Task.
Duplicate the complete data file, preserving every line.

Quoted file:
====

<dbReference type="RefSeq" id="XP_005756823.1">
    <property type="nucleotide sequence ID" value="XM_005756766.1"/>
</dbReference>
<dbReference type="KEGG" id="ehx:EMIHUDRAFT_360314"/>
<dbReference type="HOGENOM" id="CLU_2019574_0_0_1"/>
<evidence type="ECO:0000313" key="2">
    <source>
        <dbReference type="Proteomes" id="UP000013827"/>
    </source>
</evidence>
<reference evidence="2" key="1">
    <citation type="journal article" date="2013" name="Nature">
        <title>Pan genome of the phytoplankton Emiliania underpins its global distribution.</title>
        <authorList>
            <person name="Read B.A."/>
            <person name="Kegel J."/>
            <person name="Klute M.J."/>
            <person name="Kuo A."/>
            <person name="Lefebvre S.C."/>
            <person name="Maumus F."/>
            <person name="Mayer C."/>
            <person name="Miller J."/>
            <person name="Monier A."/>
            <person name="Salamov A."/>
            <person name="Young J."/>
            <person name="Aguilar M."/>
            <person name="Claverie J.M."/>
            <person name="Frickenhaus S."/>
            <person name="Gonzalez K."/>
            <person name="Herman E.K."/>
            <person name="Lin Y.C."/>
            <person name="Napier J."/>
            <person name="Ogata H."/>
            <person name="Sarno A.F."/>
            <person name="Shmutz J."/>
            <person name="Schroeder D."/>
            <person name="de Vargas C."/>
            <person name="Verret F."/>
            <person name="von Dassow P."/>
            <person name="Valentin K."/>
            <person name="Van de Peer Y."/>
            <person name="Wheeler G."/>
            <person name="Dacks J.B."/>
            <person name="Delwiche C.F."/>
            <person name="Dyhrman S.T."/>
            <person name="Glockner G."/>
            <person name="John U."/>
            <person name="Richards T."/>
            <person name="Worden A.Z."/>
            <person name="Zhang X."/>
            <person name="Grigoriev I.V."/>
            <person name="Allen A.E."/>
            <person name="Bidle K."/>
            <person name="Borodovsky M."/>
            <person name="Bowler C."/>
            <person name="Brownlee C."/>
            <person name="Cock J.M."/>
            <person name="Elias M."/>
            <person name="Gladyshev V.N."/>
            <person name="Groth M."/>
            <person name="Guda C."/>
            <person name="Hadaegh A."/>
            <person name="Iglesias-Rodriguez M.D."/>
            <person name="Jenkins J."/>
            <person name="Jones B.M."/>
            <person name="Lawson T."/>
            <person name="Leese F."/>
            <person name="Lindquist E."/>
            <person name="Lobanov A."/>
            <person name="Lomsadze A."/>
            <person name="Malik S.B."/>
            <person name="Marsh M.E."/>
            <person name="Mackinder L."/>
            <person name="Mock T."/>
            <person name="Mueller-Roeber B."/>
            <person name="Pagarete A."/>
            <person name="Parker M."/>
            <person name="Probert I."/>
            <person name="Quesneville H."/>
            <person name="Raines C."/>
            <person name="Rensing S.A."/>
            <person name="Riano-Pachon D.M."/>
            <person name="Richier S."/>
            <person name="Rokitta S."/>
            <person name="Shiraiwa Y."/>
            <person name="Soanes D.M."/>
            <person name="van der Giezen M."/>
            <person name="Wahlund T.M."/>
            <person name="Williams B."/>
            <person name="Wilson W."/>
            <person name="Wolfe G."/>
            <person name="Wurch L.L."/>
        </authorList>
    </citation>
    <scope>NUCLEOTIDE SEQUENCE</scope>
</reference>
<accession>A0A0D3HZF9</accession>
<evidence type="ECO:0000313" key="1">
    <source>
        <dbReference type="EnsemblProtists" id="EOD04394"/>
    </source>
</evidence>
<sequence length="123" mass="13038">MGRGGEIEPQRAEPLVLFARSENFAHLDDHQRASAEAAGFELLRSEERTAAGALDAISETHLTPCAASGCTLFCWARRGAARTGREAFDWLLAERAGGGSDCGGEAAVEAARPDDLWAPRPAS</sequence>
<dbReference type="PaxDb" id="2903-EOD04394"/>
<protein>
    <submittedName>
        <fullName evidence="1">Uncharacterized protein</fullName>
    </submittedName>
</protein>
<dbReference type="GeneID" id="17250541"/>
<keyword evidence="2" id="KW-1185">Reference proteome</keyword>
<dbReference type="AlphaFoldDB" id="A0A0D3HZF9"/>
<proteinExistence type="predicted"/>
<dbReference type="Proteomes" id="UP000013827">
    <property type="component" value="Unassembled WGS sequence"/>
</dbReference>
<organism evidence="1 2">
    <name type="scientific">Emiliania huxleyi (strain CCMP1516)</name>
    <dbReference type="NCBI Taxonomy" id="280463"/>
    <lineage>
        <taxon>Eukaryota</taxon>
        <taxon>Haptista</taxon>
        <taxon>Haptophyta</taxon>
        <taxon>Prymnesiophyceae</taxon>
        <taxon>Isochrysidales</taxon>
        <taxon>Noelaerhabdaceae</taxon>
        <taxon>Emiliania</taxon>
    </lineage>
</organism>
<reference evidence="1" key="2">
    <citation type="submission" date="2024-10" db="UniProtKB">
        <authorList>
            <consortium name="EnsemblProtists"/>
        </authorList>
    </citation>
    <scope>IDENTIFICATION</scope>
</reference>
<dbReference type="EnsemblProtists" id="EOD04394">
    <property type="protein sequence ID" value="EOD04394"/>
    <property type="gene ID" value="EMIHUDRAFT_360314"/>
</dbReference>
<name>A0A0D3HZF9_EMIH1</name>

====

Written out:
<dbReference type="RefSeq" id="XP_005756823.1">
    <property type="nucleotide sequence ID" value="XM_005756766.1"/>
</dbReference>
<dbReference type="KEGG" id="ehx:EMIHUDRAFT_360314"/>
<dbReference type="HOGENOM" id="CLU_2019574_0_0_1"/>
<evidence type="ECO:0000313" key="2">
    <source>
        <dbReference type="Proteomes" id="UP000013827"/>
    </source>
</evidence>
<reference evidence="2" key="1">
    <citation type="journal article" date="2013" name="Nature">
        <title>Pan genome of the phytoplankton Emiliania underpins its global distribution.</title>
        <authorList>
            <person name="Read B.A."/>
            <person name="Kegel J."/>
            <person name="Klute M.J."/>
            <person name="Kuo A."/>
            <person name="Lefebvre S.C."/>
            <person name="Maumus F."/>
            <person name="Mayer C."/>
            <person name="Miller J."/>
            <person name="Monier A."/>
            <person name="Salamov A."/>
            <person name="Young J."/>
            <person name="Aguilar M."/>
            <person name="Claverie J.M."/>
            <person name="Frickenhaus S."/>
            <person name="Gonzalez K."/>
            <person name="Herman E.K."/>
            <person name="Lin Y.C."/>
            <person name="Napier J."/>
            <person name="Ogata H."/>
            <person name="Sarno A.F."/>
            <person name="Shmutz J."/>
            <person name="Schroeder D."/>
            <person name="de Vargas C."/>
            <person name="Verret F."/>
            <person name="von Dassow P."/>
            <person name="Valentin K."/>
            <person name="Van de Peer Y."/>
            <person name="Wheeler G."/>
            <person name="Dacks J.B."/>
            <person name="Delwiche C.F."/>
            <person name="Dyhrman S.T."/>
            <person name="Glockner G."/>
            <person name="John U."/>
            <person name="Richards T."/>
            <person name="Worden A.Z."/>
            <person name="Zhang X."/>
            <person name="Grigoriev I.V."/>
            <person name="Allen A.E."/>
            <person name="Bidle K."/>
            <person name="Borodovsky M."/>
            <person name="Bowler C."/>
            <person name="Brownlee C."/>
            <person name="Cock J.M."/>
            <person name="Elias M."/>
            <person name="Gladyshev V.N."/>
            <person name="Groth M."/>
            <person name="Guda C."/>
            <person name="Hadaegh A."/>
            <person name="Iglesias-Rodriguez M.D."/>
            <person name="Jenkins J."/>
            <person name="Jones B.M."/>
            <person name="Lawson T."/>
            <person name="Leese F."/>
            <person name="Lindquist E."/>
            <person name="Lobanov A."/>
            <person name="Lomsadze A."/>
            <person name="Malik S.B."/>
            <person name="Marsh M.E."/>
            <person name="Mackinder L."/>
            <person name="Mock T."/>
            <person name="Mueller-Roeber B."/>
            <person name="Pagarete A."/>
            <person name="Parker M."/>
            <person name="Probert I."/>
            <person name="Quesneville H."/>
            <person name="Raines C."/>
            <person name="Rensing S.A."/>
            <person name="Riano-Pachon D.M."/>
            <person name="Richier S."/>
            <person name="Rokitta S."/>
            <person name="Shiraiwa Y."/>
            <person name="Soanes D.M."/>
            <person name="van der Giezen M."/>
            <person name="Wahlund T.M."/>
            <person name="Williams B."/>
            <person name="Wilson W."/>
            <person name="Wolfe G."/>
            <person name="Wurch L.L."/>
        </authorList>
    </citation>
    <scope>NUCLEOTIDE SEQUENCE</scope>
</reference>
<accession>A0A0D3HZF9</accession>
<evidence type="ECO:0000313" key="1">
    <source>
        <dbReference type="EnsemblProtists" id="EOD04394"/>
    </source>
</evidence>
<sequence length="123" mass="13038">MGRGGEIEPQRAEPLVLFARSENFAHLDDHQRASAEAAGFELLRSEERTAAGALDAISETHLTPCAASGCTLFCWARRGAARTGREAFDWLLAERAGGGSDCGGEAAVEAARPDDLWAPRPAS</sequence>
<dbReference type="PaxDb" id="2903-EOD04394"/>
<protein>
    <submittedName>
        <fullName evidence="1">Uncharacterized protein</fullName>
    </submittedName>
</protein>
<dbReference type="GeneID" id="17250541"/>
<keyword evidence="2" id="KW-1185">Reference proteome</keyword>
<dbReference type="AlphaFoldDB" id="A0A0D3HZF9"/>
<proteinExistence type="predicted"/>
<dbReference type="Proteomes" id="UP000013827">
    <property type="component" value="Unassembled WGS sequence"/>
</dbReference>
<organism evidence="1 2">
    <name type="scientific">Emiliania huxleyi (strain CCMP1516)</name>
    <dbReference type="NCBI Taxonomy" id="280463"/>
    <lineage>
        <taxon>Eukaryota</taxon>
        <taxon>Haptista</taxon>
        <taxon>Haptophyta</taxon>
        <taxon>Prymnesiophyceae</taxon>
        <taxon>Isochrysidales</taxon>
        <taxon>Noelaerhabdaceae</taxon>
        <taxon>Emiliania</taxon>
    </lineage>
</organism>
<reference evidence="1" key="2">
    <citation type="submission" date="2024-10" db="UniProtKB">
        <authorList>
            <consortium name="EnsemblProtists"/>
        </authorList>
    </citation>
    <scope>IDENTIFICATION</scope>
</reference>
<dbReference type="EnsemblProtists" id="EOD04394">
    <property type="protein sequence ID" value="EOD04394"/>
    <property type="gene ID" value="EMIHUDRAFT_360314"/>
</dbReference>
<name>A0A0D3HZF9_EMIH1</name>